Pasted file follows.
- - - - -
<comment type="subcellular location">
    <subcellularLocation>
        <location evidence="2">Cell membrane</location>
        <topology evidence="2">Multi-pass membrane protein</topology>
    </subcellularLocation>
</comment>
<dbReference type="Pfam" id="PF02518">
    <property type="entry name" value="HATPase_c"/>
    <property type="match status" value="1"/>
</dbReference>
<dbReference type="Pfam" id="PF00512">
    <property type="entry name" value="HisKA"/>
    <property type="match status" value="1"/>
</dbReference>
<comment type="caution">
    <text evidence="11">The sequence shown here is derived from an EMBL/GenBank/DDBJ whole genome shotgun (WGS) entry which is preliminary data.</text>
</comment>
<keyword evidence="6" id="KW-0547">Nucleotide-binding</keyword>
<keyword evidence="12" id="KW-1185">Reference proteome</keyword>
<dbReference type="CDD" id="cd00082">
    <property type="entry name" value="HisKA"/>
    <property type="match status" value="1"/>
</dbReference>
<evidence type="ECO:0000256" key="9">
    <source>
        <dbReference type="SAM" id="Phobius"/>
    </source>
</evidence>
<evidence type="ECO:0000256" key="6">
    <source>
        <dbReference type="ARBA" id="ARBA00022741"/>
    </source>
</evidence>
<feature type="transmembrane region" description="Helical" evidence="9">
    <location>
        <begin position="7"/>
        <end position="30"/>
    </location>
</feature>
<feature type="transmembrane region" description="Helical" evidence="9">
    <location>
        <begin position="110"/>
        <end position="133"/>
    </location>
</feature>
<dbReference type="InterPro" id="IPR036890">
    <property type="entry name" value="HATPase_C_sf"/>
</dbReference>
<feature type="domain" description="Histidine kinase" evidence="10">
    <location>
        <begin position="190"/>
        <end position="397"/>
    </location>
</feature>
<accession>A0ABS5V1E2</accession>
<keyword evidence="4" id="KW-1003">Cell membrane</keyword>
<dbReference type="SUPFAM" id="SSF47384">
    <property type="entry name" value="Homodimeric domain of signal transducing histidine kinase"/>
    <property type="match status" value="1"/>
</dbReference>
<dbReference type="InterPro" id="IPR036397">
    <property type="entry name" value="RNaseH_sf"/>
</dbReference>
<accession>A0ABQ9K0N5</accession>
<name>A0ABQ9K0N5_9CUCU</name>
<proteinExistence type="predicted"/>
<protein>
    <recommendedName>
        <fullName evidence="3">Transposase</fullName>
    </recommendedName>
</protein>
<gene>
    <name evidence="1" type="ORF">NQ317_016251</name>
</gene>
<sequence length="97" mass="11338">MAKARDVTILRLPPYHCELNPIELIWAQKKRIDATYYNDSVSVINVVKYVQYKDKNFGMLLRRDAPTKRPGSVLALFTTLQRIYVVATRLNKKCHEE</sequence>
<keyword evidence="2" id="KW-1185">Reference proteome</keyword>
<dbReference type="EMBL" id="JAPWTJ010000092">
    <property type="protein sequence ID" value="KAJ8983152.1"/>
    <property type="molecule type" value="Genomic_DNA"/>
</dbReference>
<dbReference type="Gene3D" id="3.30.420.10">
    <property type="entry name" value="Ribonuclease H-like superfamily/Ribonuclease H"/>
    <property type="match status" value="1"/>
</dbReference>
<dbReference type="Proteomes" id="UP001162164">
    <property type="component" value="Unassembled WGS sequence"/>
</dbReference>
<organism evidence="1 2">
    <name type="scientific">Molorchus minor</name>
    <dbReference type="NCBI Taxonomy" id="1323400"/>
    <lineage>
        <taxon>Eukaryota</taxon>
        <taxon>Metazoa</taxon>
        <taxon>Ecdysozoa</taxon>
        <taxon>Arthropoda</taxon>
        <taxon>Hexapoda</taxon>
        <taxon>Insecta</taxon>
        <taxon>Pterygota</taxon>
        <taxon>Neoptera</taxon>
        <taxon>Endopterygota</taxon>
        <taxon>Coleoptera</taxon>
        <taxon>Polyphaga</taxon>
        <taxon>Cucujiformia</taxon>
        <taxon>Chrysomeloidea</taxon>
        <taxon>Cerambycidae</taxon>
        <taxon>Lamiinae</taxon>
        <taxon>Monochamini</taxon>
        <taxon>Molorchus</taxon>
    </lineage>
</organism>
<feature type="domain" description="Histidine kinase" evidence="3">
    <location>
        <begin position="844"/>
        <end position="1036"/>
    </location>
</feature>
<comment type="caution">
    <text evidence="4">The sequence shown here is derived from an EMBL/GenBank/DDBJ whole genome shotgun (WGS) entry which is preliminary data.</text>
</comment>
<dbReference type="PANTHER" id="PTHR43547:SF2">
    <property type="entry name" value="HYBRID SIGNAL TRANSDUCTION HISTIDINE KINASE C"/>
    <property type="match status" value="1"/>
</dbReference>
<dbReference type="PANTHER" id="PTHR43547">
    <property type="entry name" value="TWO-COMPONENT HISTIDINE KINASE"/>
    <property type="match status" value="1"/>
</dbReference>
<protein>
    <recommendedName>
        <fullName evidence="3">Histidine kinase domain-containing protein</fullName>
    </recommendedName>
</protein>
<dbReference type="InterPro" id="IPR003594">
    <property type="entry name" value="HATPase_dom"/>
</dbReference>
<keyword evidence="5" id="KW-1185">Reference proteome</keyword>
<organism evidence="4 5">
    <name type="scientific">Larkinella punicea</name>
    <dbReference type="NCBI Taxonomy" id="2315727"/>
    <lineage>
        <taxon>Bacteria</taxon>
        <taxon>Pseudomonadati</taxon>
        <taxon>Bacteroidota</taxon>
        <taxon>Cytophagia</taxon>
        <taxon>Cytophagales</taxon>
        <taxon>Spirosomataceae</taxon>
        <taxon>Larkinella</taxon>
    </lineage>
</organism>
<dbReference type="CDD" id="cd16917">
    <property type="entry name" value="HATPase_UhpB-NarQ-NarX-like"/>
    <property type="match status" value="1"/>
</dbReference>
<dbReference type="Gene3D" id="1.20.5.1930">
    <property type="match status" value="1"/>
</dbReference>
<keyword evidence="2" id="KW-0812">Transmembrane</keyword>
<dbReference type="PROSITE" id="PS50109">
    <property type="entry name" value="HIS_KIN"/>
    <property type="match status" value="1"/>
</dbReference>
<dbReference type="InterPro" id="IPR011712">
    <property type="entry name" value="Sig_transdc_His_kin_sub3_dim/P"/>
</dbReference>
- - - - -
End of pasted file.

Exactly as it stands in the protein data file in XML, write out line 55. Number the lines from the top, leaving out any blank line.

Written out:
<accession>A0ABS5V1E2</accession>